In case you haven’t heard of us, Grammarly is an automated online proofreader that finds and explains pesky grammar, spelling, and punctuation mistakes that are bound to find their way into any writer’s first draft. Think of us as a digital second pair of eyes that saves you the embarrassment of making a silly mistake on anything from book reviews to manuscripts. If you’d like to join our 4 million users and try the premium version of our proofreader for free, let me know and I’ll make it happen!

Please send me the expected publishing date and topic of your next appropriate blog post (ideally something about books or writing) so I can give you the details you’ll need.

Cheers,

Nick

P.S. Let me know if you ever find yourself in foggy San Francisco; I’d love to grab some coffee. 🙂

At first, I thought it was too good to be true.  I Googled the company, and at the time, my search responses seemed to indicate that the company was legit.  (As of 11/29/13, that is no longer the case, as other bloggers have had similar experiences to my own and written about it.)

The first paragraph seemed to indicate that the author had read my blog.  If Nick had mentioned any post other than the one he did, I probably wouldn’t have fallen for his scheme, but my post about “Fifty Shades of Grey” was the most popular post I’ve ever written.  I was flattered and ignored the warning signs, especially the creepy line about grabbing a cup of coffee.  Retrospectively, it sounds eerily like something that Christian Grey would say.  Then again, I’ve been known to grab coffee with someone as a networking opportunity, so I ignored my gut feelings.  This all occurred during the government shutdown, and I wasn’t sure when my next real paycheck would be.  Fifty dollars can buy a lot of books and/or miscellany, so I decided to write a post.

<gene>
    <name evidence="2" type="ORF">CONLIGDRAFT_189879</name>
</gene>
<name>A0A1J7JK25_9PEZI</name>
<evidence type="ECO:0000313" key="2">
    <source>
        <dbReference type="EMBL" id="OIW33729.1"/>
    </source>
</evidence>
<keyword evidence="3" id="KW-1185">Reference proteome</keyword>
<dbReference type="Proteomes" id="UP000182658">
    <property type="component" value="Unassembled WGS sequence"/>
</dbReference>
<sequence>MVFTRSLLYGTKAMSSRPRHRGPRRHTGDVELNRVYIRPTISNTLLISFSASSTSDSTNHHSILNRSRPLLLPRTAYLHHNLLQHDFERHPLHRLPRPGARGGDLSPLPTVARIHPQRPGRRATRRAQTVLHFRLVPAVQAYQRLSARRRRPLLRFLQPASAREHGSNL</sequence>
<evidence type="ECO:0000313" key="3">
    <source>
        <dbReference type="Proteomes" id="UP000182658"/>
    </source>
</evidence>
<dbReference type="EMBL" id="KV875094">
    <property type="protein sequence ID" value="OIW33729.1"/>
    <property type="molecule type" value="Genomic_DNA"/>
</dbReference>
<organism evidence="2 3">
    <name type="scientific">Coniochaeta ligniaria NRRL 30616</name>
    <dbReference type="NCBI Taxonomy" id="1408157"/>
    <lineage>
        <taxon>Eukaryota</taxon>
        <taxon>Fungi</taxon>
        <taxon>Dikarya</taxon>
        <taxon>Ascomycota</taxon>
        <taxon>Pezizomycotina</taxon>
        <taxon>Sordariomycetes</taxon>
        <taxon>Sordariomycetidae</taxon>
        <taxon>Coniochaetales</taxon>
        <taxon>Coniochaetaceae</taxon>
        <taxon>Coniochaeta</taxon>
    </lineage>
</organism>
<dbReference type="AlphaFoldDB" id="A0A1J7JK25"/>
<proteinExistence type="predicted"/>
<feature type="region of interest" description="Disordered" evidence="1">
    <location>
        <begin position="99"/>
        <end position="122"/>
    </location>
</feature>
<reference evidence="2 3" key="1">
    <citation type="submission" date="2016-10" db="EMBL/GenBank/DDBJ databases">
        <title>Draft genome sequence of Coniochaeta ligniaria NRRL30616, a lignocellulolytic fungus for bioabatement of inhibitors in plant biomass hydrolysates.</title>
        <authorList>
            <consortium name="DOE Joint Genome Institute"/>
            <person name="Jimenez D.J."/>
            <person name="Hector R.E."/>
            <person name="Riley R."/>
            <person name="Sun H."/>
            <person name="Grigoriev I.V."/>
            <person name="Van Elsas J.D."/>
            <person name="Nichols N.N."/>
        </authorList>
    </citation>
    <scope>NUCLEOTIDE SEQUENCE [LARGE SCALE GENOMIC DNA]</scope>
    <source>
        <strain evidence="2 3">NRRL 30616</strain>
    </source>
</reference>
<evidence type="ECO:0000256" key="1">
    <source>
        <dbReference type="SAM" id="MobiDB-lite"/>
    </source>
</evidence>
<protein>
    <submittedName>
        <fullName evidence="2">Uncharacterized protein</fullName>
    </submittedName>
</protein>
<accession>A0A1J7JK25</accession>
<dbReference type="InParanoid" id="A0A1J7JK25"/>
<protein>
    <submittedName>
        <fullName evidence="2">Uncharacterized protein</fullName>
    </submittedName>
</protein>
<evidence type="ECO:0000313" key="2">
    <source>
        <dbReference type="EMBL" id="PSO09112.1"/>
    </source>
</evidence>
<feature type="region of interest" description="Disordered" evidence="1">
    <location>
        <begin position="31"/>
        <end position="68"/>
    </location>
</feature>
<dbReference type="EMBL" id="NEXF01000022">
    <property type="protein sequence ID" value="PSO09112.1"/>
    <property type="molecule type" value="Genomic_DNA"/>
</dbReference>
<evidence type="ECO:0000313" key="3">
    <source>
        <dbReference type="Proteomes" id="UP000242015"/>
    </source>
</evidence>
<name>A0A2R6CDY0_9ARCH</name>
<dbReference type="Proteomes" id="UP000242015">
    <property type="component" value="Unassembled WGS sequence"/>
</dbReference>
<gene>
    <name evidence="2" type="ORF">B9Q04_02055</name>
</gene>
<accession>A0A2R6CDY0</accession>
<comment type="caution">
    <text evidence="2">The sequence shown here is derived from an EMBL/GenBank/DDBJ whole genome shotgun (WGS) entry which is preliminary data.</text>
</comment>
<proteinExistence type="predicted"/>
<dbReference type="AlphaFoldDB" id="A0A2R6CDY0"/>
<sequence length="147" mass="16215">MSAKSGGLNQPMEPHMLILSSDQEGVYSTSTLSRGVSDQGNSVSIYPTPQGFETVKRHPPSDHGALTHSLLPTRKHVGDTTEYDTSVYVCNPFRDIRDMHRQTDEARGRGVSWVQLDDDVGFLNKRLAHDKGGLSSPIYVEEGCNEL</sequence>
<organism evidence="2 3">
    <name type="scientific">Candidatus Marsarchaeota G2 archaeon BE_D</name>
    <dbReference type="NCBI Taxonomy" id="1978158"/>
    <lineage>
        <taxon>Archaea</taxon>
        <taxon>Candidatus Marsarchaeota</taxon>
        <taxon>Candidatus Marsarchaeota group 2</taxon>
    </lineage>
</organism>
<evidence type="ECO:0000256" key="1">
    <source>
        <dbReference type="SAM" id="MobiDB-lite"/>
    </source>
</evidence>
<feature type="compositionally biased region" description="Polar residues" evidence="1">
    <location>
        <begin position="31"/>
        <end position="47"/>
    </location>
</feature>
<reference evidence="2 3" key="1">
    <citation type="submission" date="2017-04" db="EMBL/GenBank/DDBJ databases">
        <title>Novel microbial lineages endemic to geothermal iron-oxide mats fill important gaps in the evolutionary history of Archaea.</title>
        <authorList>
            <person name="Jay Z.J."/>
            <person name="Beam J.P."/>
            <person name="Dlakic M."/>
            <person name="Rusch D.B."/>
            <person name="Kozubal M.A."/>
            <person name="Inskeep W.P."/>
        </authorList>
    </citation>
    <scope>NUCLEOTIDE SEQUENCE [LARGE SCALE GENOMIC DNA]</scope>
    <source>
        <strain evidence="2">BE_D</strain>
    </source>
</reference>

I conferred with Nick about type of post I should write, and was assured that as long as I included the link to Grammarly’s home page, I would be receive my gift card within 72 hours of posting.  After I posted, I received the following e-mail:

Hey Grace,

Thank you so much for getting that up there so quickly. I had originally intended for the mention to go up on http://barriewritersclub.wordpress.com, sorry for being a little unclear about that in my initial message. Would it be possible for you to move the text to a post on http://barriewritersclub.wordpress.com? I apologise for the hassle.